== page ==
"Small businesses are the engine of our economy and need to be a critical focus of our job-creation efforts. Helping small businesses helps get Americans back to work," said Baucus. "Working together, we crafted our bill to promote entrepreneurship and investment in small businesses and provide small businesses with the vital access to capital they need to create jobs."
"Every day, headline after headline goes to big business layoffs and losses, but in reality it is the small businesses and their employees that are bearing the brunt of this crisis," said Landrieu. "Since the start of the economic downturn, 80% of the country's job losses came from small businesses. It is time to turn our attention to the small businesses and entrepreneurs to get Americans back to work. By providing some cost-effective and commonsense changes to lending, contracting and technical assistance programs, we can build on successful programs implemented in the Recovery Act to help small businesses keep their doors open."
The bill would also increase the cap on small business loans by $5 billion in the first year following its enactment, and would refinance commercial real estate debt into long-term, fixed-rate loans.
Jacob Barron, NACM staff writer
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A new analysis by Onvia reveals some states excel at attracting Recovery Act project funding and quickly awarding it to contractors, while others lag far behind on both measures. Alaska, North Dakota, Wyoming and New Hampshire placed at the top of the "Gold" category in Onvia's analysis, while Virginia, Ohio, Georgia, Missouri and Nevada placed in the lowest end of the "Laggard" category.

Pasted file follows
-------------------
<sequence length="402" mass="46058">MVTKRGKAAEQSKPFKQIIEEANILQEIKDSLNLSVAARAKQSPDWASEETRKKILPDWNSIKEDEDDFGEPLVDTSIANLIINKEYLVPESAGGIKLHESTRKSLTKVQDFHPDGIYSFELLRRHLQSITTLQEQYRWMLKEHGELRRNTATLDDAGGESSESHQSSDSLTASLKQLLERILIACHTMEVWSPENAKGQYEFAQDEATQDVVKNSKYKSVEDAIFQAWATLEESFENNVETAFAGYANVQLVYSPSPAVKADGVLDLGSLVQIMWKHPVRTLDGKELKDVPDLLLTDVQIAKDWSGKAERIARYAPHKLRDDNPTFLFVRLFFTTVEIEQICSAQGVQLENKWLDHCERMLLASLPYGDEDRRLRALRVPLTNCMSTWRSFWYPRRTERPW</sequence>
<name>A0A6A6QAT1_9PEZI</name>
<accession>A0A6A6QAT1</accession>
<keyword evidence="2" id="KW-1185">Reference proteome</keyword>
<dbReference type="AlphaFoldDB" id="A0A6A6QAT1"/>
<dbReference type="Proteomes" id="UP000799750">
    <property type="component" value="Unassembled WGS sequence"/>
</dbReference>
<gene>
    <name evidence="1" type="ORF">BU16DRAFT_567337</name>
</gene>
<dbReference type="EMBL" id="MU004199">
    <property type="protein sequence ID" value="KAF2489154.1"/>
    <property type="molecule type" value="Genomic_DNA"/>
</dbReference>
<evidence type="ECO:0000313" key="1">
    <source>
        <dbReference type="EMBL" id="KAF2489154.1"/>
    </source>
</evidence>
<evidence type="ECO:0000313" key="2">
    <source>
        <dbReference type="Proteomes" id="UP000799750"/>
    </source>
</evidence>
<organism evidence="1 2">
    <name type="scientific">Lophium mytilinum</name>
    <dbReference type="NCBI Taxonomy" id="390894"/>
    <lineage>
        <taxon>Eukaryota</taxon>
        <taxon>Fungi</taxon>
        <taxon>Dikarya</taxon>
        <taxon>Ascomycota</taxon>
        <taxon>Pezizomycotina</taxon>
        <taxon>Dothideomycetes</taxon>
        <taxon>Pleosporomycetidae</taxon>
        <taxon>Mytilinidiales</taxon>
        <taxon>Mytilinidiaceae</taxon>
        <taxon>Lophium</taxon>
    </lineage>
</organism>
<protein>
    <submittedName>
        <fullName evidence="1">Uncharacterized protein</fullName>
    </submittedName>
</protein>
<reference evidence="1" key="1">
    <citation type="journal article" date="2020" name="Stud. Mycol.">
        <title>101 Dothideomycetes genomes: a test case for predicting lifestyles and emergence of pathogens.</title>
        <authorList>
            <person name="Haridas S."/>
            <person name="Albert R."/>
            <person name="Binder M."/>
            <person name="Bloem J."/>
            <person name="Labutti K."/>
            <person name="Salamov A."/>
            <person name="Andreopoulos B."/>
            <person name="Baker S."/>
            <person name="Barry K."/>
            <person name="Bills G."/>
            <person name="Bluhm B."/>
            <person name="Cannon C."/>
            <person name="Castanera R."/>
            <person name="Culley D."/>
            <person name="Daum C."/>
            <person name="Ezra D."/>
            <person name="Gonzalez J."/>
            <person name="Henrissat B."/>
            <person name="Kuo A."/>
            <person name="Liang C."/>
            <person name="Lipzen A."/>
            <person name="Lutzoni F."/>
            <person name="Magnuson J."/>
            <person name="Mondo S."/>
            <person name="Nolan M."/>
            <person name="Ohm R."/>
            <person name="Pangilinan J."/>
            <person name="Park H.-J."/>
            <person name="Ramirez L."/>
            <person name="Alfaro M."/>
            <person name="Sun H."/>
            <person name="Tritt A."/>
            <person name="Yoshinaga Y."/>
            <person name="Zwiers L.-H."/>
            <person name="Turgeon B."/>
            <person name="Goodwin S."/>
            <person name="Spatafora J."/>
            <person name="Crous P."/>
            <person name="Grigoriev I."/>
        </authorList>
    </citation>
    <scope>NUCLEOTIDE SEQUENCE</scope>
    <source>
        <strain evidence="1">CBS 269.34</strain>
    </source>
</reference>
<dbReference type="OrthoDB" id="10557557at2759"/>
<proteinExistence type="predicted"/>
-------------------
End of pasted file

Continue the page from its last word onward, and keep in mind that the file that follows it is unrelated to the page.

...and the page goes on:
The analysis reviewed the per capita stimulus funding received by the 50 states for projects from the Recovery Act, and the speed with which the funds have been awarded to contractors that create the private sector jobs needed to do the work.
Top level findings:
- Connecticut and Massachusetts scored the highest velocity of projects actually awarded to contractors using Recovery Act funding, with 37.7% and 36.5% of funds received within the state awarded to contractors, respectively. South Carolina had the lowest velocity, 0.2%.
- North Carolina attracted the most Recovery Act project dollars per capita ($7,125), followed by Alaska ($2,482), Montana ($1,523), Colorado ($1,469) and New Mexico ($1,418). New Jersey and Florida attracted the least per capita ($700 and $710, respectively).
- Alaska did the best combined job of attracting and awarding Recovery Act project funds—placing it at the top of the Gold category. Others in this category include North Dakota, Wyoming and New Hampshire. Virginia led the Laggards category—states that attracted the fewest project funds per capita and were slowest to award them. Others in this category include Ohio, Georgia, Missouri and Nevada.
- Michigan, where the unemployment rate was the highest at 14.3%, ranked in the Laggard category with $821 project dollars received per capita, with just 14% of those projects actually awarded to contractors. Nevada, which also had one of the highest unemployment rates, was also in the Laggard category at $733 per capita and 9.4% awarded.
An interactive diagram of the findings is available at http://promotions.onvia.com/pages/chart/arra_velocity.html. The findings were culled from Onvia's data through March 2010, roughly one year since stimulus money began flowing to the states.
"Onvia's analysis shows the bulk of the Recovery Act project funds have yet to make their way all the way through the system to the contractors and subcontractors that do the work and create private sector jobs on Main Street. However, some states are far more efficient than others," said Mike Pickett, Onvia CEO. "We believe the second half of 2010 will see a substantial acceleration in the velocity of contract awards. Businesses that want a part of the emerging gBusiness marketplace should be following these projects now and preparing for a wave of contract awards in the second half of the year."
As of June 17, 2010, Onvia was tracking roughly 72,000 Recovery Act projects valued at $200 billion, of which 23,000 projects totaling $66 billion had been awarded to contractors.